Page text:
Shallow Grave (1987)

Shallow Grave 1987

Shallow Grave is an 80’s slasher that I have seen very few recommendations for, however, it’s not what I expected in the slightest. I would be quite excited to share my experience of this flick so let’s just get into it.

During the 80’s it took some time for the slasher genre to deviate from the Friday 13th/Halloween mould that was selling so successfully and, whilst there were a number of notable exceptions, it was rare for a cheap slasher to take that risk. Shallow Grave does that and I would suggest this is refreshingly fun obscurity.

Opening with Porky’s in reverse, four female hellraisers are punished for some japery in a strict Catholic School. However, determined not to let this punishment get in the way of some summer recess  fun, the four bounce into an open-top car and head for the beach. On their way, a setback leaves them in the middle of nowhere and witness to a murder in the woods. Things go from bad to worse as the four take turns in meeting their maker with a couple of horny boys joining their fate as a killer butchers them… slowly!

Shallow Grave opens as so many do with the raunchy teenage shenanigans and the flesh tones that one might extra from an 80’s slasher, however, the movie slowly turns into a more sophisticated thriller. Once we meet the instigator of the killings things turn into a bleak and somewhat twisted tale that really is punching above its weight, and whilst some punches don’t land, most do!

Things could have been tightened up by the editor  into a very slick package, however, some scenes and shots meander a little too long. Some of the performances might lack the talent required for the ambitious nature of the events that push the film forward, however, those moments add to the charm and act as a reminder that this as a whole is better than several of the tent pole slasher franchise sequels that were pulling in the money at the cinema whilst Shallow Grave getting ignored.

Looking through the cast, there isn’t much to note and whilst you might think you recognise someone from something else, it probably isn’t them. In saying that, the cast is absolutely game for the change in tone and manages the transition the film goes through with ease. The girls have some quality chemistry on screen and gel together nicely. The pacing keeps the audience just ahead of the cast with some nice moments of realisation. If I was to make one criticism, it would be the ending feeling a little premature, primarily because I was fully invested in the plot and having enough fun I didn’t want it to end where it did.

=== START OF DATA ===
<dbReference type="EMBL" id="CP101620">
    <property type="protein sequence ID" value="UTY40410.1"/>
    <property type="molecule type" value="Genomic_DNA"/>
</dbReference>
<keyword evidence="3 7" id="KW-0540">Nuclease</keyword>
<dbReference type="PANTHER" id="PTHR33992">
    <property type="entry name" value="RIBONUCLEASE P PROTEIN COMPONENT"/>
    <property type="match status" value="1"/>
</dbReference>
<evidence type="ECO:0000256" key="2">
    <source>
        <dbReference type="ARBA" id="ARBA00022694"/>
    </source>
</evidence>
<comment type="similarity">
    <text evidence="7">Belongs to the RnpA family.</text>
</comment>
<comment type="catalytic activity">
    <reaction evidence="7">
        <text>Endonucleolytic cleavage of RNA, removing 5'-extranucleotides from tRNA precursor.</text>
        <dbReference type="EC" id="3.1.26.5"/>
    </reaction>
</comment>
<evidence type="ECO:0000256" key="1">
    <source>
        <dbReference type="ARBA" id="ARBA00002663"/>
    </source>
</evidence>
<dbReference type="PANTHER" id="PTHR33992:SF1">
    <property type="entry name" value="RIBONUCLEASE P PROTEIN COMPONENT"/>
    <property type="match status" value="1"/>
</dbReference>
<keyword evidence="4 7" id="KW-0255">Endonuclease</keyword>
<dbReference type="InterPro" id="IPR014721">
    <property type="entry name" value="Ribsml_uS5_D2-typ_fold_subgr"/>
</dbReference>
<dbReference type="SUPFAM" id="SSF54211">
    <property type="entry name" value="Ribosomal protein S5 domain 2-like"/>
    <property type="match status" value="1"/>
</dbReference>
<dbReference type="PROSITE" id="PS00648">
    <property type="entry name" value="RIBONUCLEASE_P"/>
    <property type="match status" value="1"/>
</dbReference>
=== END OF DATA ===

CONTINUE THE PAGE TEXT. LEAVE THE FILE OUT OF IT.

Tony March played the sheriff in the backwater town and I’m utterly surprised he did not go on to much else given his performance here, his role requires a balance of intensity alongside some self served fear and he handles it all quite nicely. Lisa Stahl is our heroine and whilst a little rough around the edges in this early career performance she gives a mostly believable turn, occupying the iconic scream queen role well looking equally gorgeous and traumatised as the film requires. Tom Law played the deputy, one of two credits in movies that are not of the male focused adult nature, however, this might be a case of the same name, different performer. Law is pretty good, occupying the role of a young impressionable officer who is slowly putting things together.

This paragraph is a little spoilery, so skip it if you don’t want to know stuff. The change in tone arrives when we find out who the killer is and we spend a little more time with his savagery. March’s psychotic sheriff displays the tiniest amount of regret and fear as we take the time to watch him clear the lodgings of a victim, wondering if he is regretting the events, missing his mistress or just covering his tracks. His unspoken battle with the demons that empower him to murder are left unaddressed and for the viewer to decide upon. 

It’s difficult to say if it was George Edward Fernandez screenplay or Richard Styles approach that steps away from being an out and out slasher and pushes into Hitchcock territory. All involved deserve more credit than they got for Shallow Grave as it’s a solid winner that benefits from its cheap feel and it is honestly a pretty unexpected success.

The majority of the art for Shallow Grave was from the VHS covers, aside from some new art for the Blu Ray. It’s all very typical for the genre and there is little to distinguish it given this isn’t really a slasher film.

Shallow Grave is out on Blu Ray from those wonderful folks at Vinegar Syndrome with commentaries, interviews and all sorts of other goodies.

For a native UK release you might be able to track down an import as I’m not convinced we got a release outside of VHS in the 80’s.


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